Meanwhile, our Universe also possesses dark energy, which is a form of energy that isn’t in the form of particles at all, but rather appears to be inherent to the fabric of space itself. While we cannot measure dark energy directly the same way we can measure the wavelength and/or energy of photons, there is a way to infer its value and properties: by looking at precisely how the redshifting light from distant objects evolves as a function of distance. Remember that there’s a relationship between the different forms of energy in the Universe and the expansion rate. When we measure the distance and redshift of various objects throughout cosmic time, they can inform us as to how much dark energy there is, as well as what its properties are. What we find is that the Universe is about ⅔ dark energy today, and that the energy density of dark energy doesn’t change: as the Universe expands, the energy density remains constant.

Friedmann equation
A plot of the apparent expansion rate (y-axis) vs. distance (x-axis) is consistent with a Universe that expanded faster in the past, but where distant galaxies are accelerating in their recession today. This is a modern version of, extending thousands of times farther than, Hubble’s original work. Note the fact that the points do not form a straight line, indicating the expansion rate’s change over time. The fact that the Universe follows the curve it does is indicative of the presence, and late-time dominance, of dark energy.
Credit: Ned Wright/Betoule et al. (2014)

When we put the full picture together from all the different sources of data that we have, a single, mostly consistent picture emerges. Our Universe today is expanding at somewhere around 70 km/s/Mpc, which means that for every megaparsec (about 3.26 million light-years) of distance an object is separated from another object, the expanding Universe contributes a redshift that’s equivalent to a recessional motion of 70 km/s.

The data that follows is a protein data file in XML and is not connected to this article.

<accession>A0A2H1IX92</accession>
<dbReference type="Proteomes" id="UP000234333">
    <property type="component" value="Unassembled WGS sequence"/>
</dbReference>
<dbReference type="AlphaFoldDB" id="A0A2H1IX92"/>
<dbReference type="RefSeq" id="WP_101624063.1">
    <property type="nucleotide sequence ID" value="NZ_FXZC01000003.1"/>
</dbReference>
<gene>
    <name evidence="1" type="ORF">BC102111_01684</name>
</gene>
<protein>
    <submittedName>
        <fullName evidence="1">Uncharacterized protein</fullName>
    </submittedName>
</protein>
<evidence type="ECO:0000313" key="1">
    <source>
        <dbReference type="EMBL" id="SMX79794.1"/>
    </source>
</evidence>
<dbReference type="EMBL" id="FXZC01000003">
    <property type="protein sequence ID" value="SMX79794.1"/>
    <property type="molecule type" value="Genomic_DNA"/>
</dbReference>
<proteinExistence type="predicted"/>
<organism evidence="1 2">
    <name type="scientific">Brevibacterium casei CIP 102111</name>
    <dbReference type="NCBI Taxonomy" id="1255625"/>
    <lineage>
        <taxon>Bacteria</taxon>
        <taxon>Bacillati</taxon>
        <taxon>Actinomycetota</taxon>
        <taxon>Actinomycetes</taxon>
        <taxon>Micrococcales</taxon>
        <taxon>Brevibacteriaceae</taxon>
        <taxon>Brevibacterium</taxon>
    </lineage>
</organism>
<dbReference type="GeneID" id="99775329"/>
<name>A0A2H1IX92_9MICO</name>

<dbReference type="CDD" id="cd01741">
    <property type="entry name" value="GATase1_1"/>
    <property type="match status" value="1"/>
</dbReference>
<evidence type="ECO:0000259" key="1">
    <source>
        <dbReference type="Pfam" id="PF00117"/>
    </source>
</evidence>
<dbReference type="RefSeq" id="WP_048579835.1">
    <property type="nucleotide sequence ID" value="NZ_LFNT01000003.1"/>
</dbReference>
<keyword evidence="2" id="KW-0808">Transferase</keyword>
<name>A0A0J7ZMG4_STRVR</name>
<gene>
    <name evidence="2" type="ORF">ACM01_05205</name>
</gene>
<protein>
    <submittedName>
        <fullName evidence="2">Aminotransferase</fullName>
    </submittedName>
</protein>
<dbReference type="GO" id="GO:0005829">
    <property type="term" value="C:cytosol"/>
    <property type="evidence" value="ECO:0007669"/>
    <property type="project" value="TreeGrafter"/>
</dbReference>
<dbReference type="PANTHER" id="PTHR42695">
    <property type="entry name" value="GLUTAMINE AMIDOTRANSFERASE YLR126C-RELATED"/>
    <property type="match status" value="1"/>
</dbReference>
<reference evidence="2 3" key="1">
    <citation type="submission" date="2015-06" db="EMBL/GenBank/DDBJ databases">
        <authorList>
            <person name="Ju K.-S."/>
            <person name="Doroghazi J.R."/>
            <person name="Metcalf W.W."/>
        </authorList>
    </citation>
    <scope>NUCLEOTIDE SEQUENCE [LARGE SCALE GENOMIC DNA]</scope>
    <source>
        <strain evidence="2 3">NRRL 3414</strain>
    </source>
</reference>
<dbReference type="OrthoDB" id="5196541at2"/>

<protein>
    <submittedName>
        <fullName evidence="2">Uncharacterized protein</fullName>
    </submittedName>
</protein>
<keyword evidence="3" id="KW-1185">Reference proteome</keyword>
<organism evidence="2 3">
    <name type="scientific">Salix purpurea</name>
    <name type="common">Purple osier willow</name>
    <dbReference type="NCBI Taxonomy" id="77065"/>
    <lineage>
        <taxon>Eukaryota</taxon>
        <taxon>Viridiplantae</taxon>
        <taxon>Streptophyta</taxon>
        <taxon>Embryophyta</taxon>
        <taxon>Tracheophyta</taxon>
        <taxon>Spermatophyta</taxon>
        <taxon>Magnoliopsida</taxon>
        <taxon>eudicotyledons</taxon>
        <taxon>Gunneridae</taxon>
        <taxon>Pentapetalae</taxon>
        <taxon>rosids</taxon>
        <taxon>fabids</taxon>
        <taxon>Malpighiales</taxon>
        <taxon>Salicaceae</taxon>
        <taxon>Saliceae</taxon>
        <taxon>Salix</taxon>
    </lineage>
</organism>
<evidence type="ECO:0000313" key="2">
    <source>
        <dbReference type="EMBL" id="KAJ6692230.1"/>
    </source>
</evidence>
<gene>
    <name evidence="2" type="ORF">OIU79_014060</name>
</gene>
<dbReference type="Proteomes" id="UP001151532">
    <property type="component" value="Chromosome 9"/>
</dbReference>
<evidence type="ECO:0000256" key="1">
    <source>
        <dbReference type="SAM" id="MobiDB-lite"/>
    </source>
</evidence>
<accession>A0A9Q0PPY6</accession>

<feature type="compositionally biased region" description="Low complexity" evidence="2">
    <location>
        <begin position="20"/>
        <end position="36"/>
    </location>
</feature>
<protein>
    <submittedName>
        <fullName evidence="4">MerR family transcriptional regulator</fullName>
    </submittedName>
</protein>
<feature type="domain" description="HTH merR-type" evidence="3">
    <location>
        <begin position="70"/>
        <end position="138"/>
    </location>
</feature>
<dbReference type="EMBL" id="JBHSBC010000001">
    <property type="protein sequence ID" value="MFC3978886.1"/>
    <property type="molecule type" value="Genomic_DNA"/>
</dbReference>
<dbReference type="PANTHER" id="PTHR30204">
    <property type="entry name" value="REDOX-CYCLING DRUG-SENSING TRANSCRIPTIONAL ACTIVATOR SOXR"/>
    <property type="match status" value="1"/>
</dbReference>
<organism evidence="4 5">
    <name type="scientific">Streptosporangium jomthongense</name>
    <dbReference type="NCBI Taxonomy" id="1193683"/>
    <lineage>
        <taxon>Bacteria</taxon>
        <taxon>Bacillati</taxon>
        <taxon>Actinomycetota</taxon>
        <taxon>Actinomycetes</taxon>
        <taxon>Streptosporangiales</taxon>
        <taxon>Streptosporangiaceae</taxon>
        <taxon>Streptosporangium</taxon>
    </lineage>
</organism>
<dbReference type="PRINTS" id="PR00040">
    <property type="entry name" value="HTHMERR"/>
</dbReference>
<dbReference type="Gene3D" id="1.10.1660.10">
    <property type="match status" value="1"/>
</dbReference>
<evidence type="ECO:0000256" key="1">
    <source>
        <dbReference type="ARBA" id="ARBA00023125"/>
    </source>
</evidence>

That’s what it’s doing today, mind you. But by looking to greater and greater distances and measuring the redshifts there, we can learn how the expansion rate differed in the past, and hence, what the Universe is made of: not just today, but at any point in history. Today, our Universe is made of the following forms of energy:

  • about 0.008% radiation in the form of photons, or electromagnetic radiation,
  • about 0.1% neutrinos, which now behave like matter but behaved like radiation early on, when their mass was very small compared to the amount of (kinetic) energy they possessed,
  • about 4.9% normal matter, which includes atoms, plasmas, black holes, and everything that was once made of protons, neutrons, or electrons,
  • about 27% dark matter, whose nature is still unknown but which must be massive and clumps, clusters, and gravitates like matter,
  • and about 68% dark energy, which behaves as though it’s energy inherent to space itself.

If we extrapolate backward, based on what we infer about today, we can learn what type of energy dominated the expanding Universe at various epochs in cosmic history.

Friedmann equation
The relative importance of different energy components in the Universe at various times in the past. Dark matter has been largely important for extremely long cosmic times, and we can see its signatures in even the Universe’s earliest signals. Meanwhile, radiation was dominant for the first ~10,000 years of the Universe after the Big Bang. Note that in the future, when dark energy reaches a number near 100%, the energy density of the Universe (and, therefore, the expansion rate) will remain constant arbitrarily far ahead in time.
Credit: E. Siegel